Module 5: Conducting Sampling and Interpreting Results
Preservation of Samples

Preservation of Samples
In order to avoid analytical errors, pay particular attention to proper collection and
handling of the sample before analysis. Sample containers (250-mL) should be
obtained from a certified laboratory. The containers should have wide openings for
easier sample collection and to allow samples to be collected with the water
flowing at normal flow rates (i.e., A container with a narrow opening would make it
difficult to collect water from a faucet that is turned on at the normal flow rate.
Water collected from a faucet that is turned on "low" may not be representative of
normal usage.) Other containers such as used jars or water bottles should not be
Make sure the containers are kept sealed between the time of their preparation by
the lab and the collection of the sample. This will assure that no contaminants from
the outside are introduced. If also taking bacteria samples, preserve the samples by
icing, and promptly ship or deliver it to the laboratory. Most laboratories will
provide the necessary shipping containers and cold packs. Upon receipt, the laboratory will acidify the sample.
The sample can be held up to 14 days prior to acidification without loss of lead through absorption, but EPA
recommends that you ship your samples as soon as possible.
It is best to have water samples analyzed for "total lead" rather than "dissolved lead." Many laboratories may
recommend the dissolved lead test because it is cheaper, but this test does not analyze for particulate lead,
which can only be measured using the "total lead" test. However, both tests can also be conducted in order to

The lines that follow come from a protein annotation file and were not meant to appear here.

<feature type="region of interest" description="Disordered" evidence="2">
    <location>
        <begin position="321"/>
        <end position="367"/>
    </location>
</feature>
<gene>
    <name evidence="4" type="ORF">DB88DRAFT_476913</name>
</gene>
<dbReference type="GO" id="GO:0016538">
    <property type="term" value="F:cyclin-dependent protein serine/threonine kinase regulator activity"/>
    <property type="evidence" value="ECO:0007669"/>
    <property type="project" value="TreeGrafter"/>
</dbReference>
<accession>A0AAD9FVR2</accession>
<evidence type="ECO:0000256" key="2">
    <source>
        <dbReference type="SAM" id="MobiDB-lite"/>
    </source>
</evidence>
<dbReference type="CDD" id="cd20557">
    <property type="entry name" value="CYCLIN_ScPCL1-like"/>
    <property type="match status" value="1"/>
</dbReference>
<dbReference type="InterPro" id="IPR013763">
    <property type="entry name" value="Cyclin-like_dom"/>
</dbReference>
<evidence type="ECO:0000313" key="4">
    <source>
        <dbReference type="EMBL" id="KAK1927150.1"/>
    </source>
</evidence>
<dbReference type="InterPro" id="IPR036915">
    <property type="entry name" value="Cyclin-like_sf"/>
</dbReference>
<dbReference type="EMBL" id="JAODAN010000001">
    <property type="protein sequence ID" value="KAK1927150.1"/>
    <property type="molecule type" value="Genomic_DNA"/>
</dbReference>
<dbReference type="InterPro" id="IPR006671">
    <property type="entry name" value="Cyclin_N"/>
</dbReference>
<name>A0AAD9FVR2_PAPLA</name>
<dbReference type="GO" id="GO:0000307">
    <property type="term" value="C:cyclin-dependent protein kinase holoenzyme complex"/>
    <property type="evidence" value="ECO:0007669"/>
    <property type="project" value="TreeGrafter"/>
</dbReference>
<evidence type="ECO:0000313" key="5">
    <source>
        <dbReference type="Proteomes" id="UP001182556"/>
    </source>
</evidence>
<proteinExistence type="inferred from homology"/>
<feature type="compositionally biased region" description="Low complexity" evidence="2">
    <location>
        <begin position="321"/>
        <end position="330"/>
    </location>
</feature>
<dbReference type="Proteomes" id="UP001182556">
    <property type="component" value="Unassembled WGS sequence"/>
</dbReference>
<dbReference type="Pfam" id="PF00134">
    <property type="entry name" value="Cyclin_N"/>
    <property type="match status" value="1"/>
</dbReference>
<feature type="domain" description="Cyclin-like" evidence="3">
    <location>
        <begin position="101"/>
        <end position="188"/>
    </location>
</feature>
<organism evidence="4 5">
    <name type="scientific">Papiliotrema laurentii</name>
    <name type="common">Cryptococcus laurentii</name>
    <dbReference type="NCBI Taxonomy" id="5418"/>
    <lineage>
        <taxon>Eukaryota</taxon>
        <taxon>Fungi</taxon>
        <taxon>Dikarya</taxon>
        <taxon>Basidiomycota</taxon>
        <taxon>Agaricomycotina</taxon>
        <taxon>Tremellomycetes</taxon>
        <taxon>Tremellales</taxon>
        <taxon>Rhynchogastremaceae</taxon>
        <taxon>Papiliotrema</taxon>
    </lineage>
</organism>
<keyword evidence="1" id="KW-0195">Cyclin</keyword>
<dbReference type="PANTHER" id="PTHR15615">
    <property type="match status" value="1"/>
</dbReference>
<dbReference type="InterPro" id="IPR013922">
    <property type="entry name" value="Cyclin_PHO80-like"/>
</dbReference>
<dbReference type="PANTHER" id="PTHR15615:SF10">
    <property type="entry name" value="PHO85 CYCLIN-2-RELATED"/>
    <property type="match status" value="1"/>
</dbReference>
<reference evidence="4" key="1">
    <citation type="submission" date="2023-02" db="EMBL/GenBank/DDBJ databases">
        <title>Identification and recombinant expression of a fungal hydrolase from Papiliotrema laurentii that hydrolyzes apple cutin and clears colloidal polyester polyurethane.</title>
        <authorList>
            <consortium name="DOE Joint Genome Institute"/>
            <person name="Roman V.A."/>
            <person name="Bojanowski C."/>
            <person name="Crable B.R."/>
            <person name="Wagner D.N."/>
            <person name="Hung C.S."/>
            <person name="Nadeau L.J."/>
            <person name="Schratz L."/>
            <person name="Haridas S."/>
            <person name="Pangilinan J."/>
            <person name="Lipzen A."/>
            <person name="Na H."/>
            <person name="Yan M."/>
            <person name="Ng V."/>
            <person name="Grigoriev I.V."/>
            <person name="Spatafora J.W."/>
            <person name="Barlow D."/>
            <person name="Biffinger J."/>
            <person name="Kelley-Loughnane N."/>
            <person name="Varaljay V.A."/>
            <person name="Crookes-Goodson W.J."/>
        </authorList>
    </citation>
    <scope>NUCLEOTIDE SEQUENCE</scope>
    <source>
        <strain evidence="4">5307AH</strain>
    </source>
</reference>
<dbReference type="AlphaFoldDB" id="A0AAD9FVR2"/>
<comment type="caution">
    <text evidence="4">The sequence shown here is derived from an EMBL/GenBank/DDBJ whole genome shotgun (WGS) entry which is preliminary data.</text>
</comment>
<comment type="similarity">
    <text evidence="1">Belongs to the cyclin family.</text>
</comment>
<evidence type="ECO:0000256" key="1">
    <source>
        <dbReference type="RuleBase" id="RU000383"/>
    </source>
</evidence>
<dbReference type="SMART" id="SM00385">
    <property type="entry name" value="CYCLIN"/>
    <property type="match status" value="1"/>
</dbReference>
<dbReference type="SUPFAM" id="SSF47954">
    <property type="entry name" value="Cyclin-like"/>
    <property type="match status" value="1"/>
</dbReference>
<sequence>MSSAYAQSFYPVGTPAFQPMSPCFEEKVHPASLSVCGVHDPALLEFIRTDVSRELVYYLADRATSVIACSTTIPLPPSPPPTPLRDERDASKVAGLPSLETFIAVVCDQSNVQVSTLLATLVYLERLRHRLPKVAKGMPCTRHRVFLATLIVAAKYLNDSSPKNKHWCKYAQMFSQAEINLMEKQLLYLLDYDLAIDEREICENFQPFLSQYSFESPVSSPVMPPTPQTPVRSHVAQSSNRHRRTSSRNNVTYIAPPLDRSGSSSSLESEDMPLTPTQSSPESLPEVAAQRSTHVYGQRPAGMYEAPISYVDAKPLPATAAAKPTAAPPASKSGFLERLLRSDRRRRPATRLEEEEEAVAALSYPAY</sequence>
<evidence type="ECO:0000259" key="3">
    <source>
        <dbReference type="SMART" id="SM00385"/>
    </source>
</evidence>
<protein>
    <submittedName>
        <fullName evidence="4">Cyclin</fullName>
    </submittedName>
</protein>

determine if particulate lead is a problem. The difference in value of lead between the two results can be used
to calculate particulate lead.
A certified drinking water laboratory should be aware of these requirements. In addition, the laboratory
may provide qualified individuals to collect samples or sample containers and instructions. The sample
containers may have been prepared prior to reaching the school or child care facility. The laboratory will
also specify how to handle the sample containers and when to submit them after taking the samples.
Office of Water
EPA 815-F-18-024
October 2018

When the laboratory returns the test results, the concentrations of lead in the drinking water samples will be
reported in metric form such as milligrams per liter (mg/L) or micrograms per liter (|-ig/L), orthey will be reported
as a concentration such as parts per million (ppm) or parts per billion (ppb), respectively.
Milligrams per liter (mg/L) is essentially the same as parts per million (ppm).
Micrograms per liter (pg/L) is essentially the same as parts per billion (ppb).
b 1 mg/L = 1000 (jg/L = 1 ppm =1000 ppb
1?' 0.020 mg/L = 20 [ig/L = 0.02 ppm = 20 ppb
For more detailed information, refer to the following documents;
Methods for the Determination of Metals in Environmental Samples. U.S. EPA/600/4-94/111. May 1994
(available from the National Technical Information Service, Pub. No. PB95-125472 (703) 487-4650).
Manual for the Certification of Laboratories Analyzing Drinking Water. U.S. EPA 815-R-05-004. January 2005
(available from the National Technical Information Service (703) 487-4650).
Standard Methods for the Examination of Water and Wastewater, 22nd Edition. Co-published by the American
Public Health Association, the Water Environment Federation and the American Water Works Association. 2012
(available from the American Water Works Association, ISBN # 0-87553-013-3, Catalog #10085).